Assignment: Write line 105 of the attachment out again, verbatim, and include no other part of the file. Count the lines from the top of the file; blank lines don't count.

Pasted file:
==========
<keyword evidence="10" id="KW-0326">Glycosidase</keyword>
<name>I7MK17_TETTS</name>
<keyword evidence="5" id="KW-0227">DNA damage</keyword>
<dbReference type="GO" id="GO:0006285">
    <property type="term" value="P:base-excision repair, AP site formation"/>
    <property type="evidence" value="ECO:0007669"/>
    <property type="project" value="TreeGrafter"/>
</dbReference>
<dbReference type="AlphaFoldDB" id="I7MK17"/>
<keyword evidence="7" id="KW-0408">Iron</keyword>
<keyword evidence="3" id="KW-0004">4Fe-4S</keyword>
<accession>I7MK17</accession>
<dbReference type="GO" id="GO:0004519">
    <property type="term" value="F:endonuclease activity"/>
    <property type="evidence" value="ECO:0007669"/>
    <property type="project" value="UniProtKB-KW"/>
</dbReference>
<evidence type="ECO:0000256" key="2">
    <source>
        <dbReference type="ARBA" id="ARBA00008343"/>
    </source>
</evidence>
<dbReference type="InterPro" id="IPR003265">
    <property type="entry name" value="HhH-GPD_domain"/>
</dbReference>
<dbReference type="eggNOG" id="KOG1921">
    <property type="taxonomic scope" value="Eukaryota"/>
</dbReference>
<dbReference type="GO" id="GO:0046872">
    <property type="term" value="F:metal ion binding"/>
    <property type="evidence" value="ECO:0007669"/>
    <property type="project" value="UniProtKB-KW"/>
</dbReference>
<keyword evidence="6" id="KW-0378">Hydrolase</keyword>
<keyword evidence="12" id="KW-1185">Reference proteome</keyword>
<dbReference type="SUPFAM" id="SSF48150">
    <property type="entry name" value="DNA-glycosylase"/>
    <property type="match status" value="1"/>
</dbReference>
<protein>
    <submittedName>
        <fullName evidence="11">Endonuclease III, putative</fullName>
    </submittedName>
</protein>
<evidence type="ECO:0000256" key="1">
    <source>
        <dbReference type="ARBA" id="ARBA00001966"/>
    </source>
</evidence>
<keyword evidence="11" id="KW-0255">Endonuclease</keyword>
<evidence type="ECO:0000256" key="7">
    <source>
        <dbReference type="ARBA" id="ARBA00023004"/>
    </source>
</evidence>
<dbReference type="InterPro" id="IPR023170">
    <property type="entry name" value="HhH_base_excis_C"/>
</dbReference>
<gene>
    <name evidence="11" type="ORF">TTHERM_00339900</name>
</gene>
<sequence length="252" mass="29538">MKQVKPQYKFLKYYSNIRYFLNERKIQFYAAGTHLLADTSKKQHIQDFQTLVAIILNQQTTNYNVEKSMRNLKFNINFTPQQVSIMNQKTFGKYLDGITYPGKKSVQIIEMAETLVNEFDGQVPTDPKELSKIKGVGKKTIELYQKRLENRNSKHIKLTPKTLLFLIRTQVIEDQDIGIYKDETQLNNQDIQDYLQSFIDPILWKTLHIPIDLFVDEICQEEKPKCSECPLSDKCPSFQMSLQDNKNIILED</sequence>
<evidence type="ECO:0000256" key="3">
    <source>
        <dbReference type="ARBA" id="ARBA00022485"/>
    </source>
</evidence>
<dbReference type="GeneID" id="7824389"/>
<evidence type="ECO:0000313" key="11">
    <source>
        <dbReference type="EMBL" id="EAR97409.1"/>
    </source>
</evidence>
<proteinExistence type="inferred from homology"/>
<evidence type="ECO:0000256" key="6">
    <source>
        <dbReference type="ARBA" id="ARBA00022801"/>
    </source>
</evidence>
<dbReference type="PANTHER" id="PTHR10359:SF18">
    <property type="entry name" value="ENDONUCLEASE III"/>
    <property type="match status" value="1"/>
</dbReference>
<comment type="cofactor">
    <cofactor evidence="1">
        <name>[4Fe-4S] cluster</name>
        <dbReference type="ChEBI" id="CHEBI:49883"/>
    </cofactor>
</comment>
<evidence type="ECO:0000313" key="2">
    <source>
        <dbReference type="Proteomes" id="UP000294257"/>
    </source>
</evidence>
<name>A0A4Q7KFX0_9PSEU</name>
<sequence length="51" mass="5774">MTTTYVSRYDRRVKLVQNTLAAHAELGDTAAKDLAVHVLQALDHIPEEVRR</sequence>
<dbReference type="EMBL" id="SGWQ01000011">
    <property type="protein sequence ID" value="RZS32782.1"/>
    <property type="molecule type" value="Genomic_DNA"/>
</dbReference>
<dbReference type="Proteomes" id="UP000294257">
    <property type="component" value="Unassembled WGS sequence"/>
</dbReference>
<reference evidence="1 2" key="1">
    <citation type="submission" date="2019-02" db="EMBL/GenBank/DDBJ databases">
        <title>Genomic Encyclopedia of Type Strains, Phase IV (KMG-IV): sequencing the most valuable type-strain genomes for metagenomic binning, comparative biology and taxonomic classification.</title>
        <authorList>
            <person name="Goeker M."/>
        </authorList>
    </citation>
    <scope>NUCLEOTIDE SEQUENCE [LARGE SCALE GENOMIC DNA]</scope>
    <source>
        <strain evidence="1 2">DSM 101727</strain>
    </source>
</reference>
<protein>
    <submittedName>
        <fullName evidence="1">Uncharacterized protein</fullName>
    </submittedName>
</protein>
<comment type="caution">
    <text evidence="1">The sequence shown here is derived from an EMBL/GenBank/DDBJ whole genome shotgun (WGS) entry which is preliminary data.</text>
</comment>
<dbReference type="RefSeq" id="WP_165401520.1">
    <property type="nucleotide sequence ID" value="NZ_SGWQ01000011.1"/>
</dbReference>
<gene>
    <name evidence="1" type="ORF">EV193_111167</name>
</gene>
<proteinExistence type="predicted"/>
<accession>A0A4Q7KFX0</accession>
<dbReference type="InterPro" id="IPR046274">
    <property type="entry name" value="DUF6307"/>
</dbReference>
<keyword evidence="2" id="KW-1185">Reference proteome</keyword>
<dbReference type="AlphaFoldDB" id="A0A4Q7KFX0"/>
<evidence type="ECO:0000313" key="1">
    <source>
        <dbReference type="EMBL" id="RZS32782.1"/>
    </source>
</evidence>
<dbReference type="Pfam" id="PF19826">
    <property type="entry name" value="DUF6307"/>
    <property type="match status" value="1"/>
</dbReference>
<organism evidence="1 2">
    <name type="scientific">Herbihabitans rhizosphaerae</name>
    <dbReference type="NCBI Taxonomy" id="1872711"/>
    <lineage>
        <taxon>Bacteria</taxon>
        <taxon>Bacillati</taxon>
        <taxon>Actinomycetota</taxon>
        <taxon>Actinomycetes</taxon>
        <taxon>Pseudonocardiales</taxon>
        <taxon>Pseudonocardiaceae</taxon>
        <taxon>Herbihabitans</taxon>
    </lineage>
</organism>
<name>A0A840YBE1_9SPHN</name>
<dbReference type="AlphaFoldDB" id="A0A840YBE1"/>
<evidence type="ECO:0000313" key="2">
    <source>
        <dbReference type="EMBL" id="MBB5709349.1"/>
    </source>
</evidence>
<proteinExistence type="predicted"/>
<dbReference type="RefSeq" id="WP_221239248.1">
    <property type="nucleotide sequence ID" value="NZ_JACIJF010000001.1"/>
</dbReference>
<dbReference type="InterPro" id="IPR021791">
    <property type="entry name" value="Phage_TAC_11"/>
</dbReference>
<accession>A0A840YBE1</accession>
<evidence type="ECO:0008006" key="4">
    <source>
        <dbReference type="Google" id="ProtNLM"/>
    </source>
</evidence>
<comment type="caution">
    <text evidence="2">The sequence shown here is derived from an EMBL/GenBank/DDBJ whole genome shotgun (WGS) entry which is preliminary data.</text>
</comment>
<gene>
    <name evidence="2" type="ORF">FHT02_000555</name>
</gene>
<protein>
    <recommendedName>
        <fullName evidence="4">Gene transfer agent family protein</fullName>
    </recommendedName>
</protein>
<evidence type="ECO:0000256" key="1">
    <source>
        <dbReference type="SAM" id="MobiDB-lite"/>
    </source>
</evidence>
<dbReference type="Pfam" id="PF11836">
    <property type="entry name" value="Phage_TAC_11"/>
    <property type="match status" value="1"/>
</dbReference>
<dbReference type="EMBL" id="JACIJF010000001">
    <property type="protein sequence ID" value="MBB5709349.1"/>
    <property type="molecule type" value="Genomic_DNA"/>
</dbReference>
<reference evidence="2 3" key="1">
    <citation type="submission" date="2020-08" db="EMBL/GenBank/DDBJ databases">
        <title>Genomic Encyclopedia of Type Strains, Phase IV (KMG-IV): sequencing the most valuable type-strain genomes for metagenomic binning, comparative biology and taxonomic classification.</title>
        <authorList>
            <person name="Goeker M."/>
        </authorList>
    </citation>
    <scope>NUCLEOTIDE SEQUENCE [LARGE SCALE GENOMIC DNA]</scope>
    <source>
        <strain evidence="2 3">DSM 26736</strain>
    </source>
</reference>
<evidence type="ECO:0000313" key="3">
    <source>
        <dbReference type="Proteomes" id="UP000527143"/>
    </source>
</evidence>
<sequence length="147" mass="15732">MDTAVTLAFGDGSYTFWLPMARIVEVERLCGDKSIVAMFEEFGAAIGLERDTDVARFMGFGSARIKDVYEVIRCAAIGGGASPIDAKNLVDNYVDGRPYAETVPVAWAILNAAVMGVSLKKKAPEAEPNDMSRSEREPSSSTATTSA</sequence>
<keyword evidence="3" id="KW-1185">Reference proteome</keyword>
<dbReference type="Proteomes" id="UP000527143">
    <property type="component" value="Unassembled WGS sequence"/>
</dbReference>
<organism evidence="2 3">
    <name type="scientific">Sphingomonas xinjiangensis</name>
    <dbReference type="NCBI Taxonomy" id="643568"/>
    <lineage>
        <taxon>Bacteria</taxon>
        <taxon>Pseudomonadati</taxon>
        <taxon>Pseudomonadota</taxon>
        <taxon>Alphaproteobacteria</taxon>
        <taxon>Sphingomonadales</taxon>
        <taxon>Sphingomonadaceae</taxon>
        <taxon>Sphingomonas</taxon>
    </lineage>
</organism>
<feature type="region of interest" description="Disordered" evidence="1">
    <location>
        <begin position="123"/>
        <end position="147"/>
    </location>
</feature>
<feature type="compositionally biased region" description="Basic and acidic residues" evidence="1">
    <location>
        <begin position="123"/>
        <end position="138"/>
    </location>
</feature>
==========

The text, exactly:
    <citation type="submission" date="2019-02" db="EMBL/GenBank/DDBJ databases">